Discontinuous characters on locally compact abelian groups

I'm doing some reading out of Rudin's Fourier Analysis on Groups and Folland's Abstract Harmonic Analysis for research. Particularly I am on characters and dual groups and I've noticed that neither author delves into any detail about discontinuous characters on locally compact abelian groups (or even gives mention of an example). Clearly such characters exist else we would not look specifically at continuous characters when discussing the dual group.

I tried to come up with an example in the case of $G = (\mathbb R,+)$ for the last hour or so but have gotten nowhere. I considered trying to define the character to be $1$ on dyadic numbers and $-1$ on the complement; I tried looking at an irrational translation of the rationals and letting the character be $1$ on this and $-1$ on the complement; and I even looking at $\mathbb R$ as a vector space over $\mathbb Q$ and trying to define characters via this approach somehow but things got hopelessly complicated at this stage.

Unsurprisingly, got absolutely nowhere in any of these. I get the feeling that the last one is probably relatively close to the kind of methodology one would need to define discontinuous characters (I'm guessing there are some pretty subtle set-theoretic undertones to such a problem given how challenging this has been). Can anyone shed light on this problem in any way? Can such a character be constructed or an algorithm/program be given to find one?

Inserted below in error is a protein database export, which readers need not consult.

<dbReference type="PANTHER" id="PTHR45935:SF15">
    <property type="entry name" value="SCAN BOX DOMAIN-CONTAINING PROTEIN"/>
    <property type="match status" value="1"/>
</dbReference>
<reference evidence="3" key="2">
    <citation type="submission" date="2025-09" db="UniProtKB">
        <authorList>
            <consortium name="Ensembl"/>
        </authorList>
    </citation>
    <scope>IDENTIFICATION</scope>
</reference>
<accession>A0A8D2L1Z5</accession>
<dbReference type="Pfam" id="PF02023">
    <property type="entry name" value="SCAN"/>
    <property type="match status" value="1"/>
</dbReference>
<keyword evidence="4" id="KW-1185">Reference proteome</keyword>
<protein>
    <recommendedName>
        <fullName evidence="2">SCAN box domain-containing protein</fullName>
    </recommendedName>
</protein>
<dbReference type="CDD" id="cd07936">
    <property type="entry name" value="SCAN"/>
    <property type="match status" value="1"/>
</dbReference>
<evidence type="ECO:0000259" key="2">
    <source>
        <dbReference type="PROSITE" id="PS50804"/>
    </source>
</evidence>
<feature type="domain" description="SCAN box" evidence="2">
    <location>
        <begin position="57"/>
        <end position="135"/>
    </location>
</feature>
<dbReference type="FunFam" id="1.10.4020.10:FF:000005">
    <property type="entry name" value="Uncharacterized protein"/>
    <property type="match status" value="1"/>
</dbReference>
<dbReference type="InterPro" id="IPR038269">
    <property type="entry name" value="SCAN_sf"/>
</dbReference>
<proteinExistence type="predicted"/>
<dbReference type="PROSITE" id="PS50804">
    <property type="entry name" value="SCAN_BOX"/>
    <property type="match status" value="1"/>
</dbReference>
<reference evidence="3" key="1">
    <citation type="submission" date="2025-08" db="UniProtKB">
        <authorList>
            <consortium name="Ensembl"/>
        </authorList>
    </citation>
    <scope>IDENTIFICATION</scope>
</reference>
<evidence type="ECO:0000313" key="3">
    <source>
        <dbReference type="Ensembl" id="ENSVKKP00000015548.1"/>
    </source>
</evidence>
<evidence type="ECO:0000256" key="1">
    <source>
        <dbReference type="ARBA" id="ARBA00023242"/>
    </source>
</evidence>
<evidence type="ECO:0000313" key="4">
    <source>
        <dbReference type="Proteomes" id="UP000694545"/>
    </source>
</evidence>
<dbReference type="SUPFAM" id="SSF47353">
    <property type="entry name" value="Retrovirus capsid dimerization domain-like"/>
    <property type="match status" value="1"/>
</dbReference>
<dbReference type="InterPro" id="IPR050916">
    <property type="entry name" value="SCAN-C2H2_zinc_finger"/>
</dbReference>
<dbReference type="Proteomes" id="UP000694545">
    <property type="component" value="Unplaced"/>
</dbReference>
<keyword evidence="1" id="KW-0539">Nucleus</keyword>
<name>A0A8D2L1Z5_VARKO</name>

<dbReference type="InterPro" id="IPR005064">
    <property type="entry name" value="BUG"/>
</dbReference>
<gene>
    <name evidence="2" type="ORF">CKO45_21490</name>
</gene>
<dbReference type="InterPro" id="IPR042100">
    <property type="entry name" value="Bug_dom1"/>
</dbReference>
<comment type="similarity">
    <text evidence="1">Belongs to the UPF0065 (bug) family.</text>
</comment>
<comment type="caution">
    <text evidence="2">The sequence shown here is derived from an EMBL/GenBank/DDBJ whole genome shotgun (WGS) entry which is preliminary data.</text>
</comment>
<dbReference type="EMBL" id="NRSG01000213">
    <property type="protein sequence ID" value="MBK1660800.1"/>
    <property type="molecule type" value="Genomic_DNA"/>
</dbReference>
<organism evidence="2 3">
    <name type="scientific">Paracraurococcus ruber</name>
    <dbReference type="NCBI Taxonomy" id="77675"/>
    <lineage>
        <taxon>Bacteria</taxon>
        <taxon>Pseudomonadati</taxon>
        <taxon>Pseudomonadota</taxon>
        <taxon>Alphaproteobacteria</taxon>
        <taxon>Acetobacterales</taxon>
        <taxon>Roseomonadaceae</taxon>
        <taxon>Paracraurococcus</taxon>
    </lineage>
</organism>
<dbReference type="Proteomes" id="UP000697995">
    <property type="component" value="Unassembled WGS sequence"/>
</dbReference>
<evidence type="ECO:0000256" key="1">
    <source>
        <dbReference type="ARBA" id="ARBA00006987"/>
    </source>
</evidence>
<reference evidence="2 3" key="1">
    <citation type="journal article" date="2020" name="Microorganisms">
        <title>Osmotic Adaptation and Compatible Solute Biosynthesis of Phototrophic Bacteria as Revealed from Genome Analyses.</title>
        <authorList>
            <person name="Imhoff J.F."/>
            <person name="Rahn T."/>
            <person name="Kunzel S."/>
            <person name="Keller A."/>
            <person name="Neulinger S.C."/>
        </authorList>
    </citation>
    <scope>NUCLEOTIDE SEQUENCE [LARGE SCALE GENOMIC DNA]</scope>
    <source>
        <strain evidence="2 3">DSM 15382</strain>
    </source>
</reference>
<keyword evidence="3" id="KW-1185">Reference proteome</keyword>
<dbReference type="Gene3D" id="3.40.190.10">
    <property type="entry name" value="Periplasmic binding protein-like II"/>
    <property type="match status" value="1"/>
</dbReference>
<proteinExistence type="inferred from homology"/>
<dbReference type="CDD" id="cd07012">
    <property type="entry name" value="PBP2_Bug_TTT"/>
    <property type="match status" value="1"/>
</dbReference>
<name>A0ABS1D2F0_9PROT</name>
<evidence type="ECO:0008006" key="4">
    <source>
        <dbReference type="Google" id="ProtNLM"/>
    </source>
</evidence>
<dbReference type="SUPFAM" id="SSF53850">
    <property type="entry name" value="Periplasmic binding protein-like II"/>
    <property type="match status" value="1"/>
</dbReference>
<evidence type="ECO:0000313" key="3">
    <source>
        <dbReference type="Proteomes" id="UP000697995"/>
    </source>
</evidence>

You need to use the axiom of choice or something like that: http://en.wikipedia.org/wiki/Cauchy%27s_functional_equation - and your comment about vector spaces over $\mathbb Q$ is exactly the right way to go.
• You can get to multiplicative homomorphisms by considering $x \mapsto e^{f(x)}$. If you want the homomorphism to be bounded, use $x \mapsto e^{i f(x)}$. – Stephen Montgomery-Smith Jun 4 '14 at 2:28